Although his husband favours pasta, Madigan—who describes himself as a “paleo, carnivore, and veggies type of person”—opts for the house-cured bresaola and grilled veal porterhouse steak. “It’s nice to find an Italian restaurant that works for both of us,” he says, stating that many are carb-heavy.
The couple dine out six nights a week at different places, and Madigan says the experience isn’t just about the food. “We want to be places where we’re really comfortable, really relaxed,” he explains. They have three or four regular spots, one being Cioppino’s because of its “nice atmosphere, beautiful service, and beautiful food”.
When they’re in the mood for a different vibe, they’ll go to CinCin because it’s close to home, or Blue Water Cafe + Raw Bar “because it’s probably the best seafood in the city”. They also favour Gotham Steakhouse, where a friend plays piano and they have a nice tradition of Sunday dinners with family.
At each restaurant, they have their preferred tables, which make the most of the atmosphere. “At Blue Water, it’s right by the kitchen—there’s lots of action going on,” Madigan says, adding that they like to be in the midst of the hustle and bustle. In contrast, at the more sedate, art deco Gotham Steakhouse, their preferred table is “a nice cozy booth”.
At Cioppino’s, the pair alternate between a number of favourite spots. Madigan notes that one of the perks of being a regular at restaurants is that staff happily accommodate your preferences as much as they can.
Another is that you see the same friendly faces. Madigan says there’s very little staff turnover at Cioppino’s. “You start to get to know people and you feel welcomed like you’re part of the family.” As well, he says, the food is reliably delicious and the experience relaxing. “It feels kind of like home.”
You’ll often find Sophia Koumbis at the Italian Kitchen on Alberni Street, dining on the mezzanine at her regular spot, table 55. “It’s a square table, so you can sit side by side with your friend and look out the window,” she says. She also likes the table because it’s quieter than those on the main floor.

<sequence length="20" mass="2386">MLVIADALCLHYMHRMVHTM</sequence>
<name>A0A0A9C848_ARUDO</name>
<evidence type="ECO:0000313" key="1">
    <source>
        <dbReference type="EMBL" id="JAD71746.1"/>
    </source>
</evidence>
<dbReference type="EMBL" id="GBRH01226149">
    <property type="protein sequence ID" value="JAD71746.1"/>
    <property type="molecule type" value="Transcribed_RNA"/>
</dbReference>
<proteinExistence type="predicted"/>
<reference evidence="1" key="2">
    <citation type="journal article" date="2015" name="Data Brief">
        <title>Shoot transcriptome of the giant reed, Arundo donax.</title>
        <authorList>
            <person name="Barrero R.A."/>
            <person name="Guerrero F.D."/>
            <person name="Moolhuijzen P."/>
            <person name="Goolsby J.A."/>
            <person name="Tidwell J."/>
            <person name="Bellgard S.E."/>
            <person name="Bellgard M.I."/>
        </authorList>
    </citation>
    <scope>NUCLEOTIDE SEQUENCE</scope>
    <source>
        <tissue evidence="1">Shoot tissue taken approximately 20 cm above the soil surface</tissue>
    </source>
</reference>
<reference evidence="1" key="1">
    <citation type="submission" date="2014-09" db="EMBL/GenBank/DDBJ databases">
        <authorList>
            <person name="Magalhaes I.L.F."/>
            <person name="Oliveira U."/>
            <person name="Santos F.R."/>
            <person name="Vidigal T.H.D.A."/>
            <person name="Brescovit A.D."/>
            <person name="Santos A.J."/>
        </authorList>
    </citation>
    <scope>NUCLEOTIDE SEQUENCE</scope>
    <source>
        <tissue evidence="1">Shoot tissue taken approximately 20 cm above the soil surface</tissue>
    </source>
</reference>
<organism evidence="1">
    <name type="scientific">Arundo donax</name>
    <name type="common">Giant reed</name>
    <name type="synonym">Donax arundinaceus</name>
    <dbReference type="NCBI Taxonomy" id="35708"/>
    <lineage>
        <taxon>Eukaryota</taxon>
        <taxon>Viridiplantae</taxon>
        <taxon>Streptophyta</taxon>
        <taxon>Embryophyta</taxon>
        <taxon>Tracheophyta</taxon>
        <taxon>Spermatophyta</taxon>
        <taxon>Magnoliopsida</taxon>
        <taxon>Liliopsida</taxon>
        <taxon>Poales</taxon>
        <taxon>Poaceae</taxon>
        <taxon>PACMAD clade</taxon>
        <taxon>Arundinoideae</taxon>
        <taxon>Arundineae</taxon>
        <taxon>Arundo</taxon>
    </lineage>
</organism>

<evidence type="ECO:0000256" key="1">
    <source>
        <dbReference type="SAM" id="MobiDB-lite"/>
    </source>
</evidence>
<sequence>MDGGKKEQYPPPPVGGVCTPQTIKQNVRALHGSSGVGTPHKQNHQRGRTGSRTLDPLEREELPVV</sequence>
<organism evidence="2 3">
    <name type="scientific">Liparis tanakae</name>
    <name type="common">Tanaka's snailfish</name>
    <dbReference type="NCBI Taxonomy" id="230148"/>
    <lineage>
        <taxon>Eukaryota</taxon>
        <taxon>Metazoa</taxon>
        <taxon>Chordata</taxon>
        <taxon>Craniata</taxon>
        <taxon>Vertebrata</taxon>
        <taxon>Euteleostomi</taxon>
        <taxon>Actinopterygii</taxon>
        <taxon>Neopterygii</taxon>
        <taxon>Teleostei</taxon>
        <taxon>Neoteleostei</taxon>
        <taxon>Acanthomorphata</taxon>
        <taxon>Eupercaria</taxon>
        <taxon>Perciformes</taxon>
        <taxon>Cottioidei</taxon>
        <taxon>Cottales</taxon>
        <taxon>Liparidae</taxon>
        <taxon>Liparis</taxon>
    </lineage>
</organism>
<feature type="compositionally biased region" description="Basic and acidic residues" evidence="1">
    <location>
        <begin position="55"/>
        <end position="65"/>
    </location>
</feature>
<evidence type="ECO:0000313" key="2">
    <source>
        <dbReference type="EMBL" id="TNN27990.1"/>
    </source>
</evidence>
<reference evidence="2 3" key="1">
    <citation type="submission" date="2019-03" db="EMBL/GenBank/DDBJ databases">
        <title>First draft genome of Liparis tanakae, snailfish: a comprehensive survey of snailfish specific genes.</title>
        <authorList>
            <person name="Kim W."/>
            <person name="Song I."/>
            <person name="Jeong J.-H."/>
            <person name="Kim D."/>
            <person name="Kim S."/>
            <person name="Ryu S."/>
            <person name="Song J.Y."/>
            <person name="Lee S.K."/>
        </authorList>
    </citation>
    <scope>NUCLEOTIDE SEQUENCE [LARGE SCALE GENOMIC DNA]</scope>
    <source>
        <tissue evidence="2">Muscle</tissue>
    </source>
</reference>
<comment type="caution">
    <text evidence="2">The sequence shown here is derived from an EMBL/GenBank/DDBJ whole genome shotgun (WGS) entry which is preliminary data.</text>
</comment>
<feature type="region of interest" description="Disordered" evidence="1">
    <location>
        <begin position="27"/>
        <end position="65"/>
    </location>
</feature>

Koumbis is the general manager of Blubird, a luxury clothing store on Alberni. She figures she’s been having lunch at one of the Glowbal group of restaurants at least twice a week for more than six years, as well as ordering takeout, and having dinner every second week and occasional after-work drinks. (Also located near her store are the Italian Kitchen’s IK2GO takeout café, Coast seafood restaurant, Black + Blue steakhouse, and Black + Blue’s third-floor extension, the Roof.) Because she lives in Kitsilano, she also frequents Trattoria on West 4th Avenue.
While the downtown restaurants are close to her workplace and she likes the food and the atmosphere at each, those aren’t the only reasons she dines at them. “I’ve never been into one of the restaurants when somebody hasn’t greeted me by name,” she says. “It’s excellent service.”
This personal touch brings Koumbis back. “They pay attention to detail and train their staff really well to acknowledge everybody and be gracious and make people feel special,” she says. She notes that when a key person is hired at any of the Alberni restaurants (such as a manager or a pastry chef), a manager brings them into her store to introduce them.
As a regular diner, Koumbis is able to call up and get a table at the last minute, even when the restaurants are packed. “There’s never been a time when they haven’t accommodated me,” she says. “I know if I phone there and want to go out for a spontaneous dinner, they’ll get me in. And they’ll get my table. They’ll make it happen.”